Aug 25, 2013 Dave King
Mobile banking has a number of benefits. It gives consumers greater convenience when depositing checks, paying bills and checking statements, while allowing financial institutions to create closer relationships with their customers. However, what's not so great is the uptick in identity theft and cybercrime that comes along with the applications.
In fact, a recent study from security software provider McAfee found that hackers' modes of attacking consumers' digital pocketbooks are evolving. Perhaps the most prominent of the new methods is an SMS-stealing malware, which intercepts banking messages to ascertain login information, such as passwords and usernames, to directly access accounts.
"The mobile cybercrime landscape is becoming more defined as cybergangs determine which tactics are most effective and profitable," Vincent Weafer, senior vice president of McAfee Labs, said in a statement. "As in other mature areas of cybercrime, the profit motive of hacking bank accounts has eclipsed the technical challenges of bypassing digital trust."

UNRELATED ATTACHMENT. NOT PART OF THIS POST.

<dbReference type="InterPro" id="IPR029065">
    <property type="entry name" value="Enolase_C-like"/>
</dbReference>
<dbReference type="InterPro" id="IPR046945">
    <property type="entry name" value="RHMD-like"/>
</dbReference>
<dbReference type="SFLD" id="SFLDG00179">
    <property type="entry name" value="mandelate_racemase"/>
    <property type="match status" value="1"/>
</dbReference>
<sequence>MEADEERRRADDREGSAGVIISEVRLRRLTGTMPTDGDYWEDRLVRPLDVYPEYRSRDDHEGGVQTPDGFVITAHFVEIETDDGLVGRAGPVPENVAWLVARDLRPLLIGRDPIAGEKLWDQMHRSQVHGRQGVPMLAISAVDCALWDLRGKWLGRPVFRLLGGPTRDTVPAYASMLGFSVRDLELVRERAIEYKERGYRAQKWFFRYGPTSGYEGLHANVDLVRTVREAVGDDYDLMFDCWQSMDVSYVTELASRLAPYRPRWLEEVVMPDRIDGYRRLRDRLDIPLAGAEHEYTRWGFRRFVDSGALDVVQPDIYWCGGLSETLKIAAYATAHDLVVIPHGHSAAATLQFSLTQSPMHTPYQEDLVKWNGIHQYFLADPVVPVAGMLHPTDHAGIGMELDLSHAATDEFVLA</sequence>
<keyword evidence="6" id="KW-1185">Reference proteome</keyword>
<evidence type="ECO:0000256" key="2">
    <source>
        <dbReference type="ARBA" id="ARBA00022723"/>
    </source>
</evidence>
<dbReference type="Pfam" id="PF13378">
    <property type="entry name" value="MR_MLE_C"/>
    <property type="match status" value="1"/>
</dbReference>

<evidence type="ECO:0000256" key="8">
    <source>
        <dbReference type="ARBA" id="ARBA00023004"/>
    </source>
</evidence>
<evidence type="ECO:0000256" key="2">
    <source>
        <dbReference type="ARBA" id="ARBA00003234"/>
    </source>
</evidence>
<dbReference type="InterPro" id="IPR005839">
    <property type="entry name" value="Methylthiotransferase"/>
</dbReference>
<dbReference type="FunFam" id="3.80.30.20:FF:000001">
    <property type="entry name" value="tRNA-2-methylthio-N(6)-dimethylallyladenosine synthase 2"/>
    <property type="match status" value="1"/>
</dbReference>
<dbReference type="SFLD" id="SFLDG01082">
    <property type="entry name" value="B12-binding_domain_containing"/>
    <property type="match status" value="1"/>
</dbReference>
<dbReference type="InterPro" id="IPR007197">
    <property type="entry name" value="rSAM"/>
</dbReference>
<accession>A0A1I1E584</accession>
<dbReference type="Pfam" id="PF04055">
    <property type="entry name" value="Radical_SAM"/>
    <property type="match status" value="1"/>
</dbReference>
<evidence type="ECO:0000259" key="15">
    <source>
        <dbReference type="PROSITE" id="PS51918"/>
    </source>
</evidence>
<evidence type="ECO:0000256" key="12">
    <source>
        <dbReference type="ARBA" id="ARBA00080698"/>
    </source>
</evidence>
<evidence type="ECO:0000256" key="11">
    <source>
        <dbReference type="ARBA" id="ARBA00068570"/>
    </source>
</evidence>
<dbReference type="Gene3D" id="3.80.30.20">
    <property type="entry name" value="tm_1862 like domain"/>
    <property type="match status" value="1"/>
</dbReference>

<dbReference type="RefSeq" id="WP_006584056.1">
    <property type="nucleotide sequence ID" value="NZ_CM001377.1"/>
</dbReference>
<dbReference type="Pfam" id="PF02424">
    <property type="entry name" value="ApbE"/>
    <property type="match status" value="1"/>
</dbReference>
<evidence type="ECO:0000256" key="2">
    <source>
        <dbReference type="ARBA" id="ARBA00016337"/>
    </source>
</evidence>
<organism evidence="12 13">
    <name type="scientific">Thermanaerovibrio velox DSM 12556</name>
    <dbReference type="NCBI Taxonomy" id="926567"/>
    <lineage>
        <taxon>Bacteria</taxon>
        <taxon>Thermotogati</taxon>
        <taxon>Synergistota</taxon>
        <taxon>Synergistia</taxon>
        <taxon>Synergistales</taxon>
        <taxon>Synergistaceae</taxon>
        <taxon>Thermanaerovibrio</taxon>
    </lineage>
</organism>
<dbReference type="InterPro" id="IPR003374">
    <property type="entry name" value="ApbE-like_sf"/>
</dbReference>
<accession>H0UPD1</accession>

However, hackers have not limited themselves to upping the ante only when it comes to banking world. Fraudulent dating applications have proliferated, stealing users' identities by toying with their hearts, according to the report.
These not-so-romantic apps convince individuals to sign up for dating services that simply do not exist, McAfee explained. Then, when these members of the lonely hearts club try to contact a potential love interest through their profile, the scam is revealed to them.
In reaction to the increasing targeting of mobile devices by malware, some software developers are even creating do-it-yourself systems to help consumers fight off these cyberthreats. Wired explained that the technology is meant to act as an "intrusion detection system" by allowing users to monitor their devices' mobile traffic.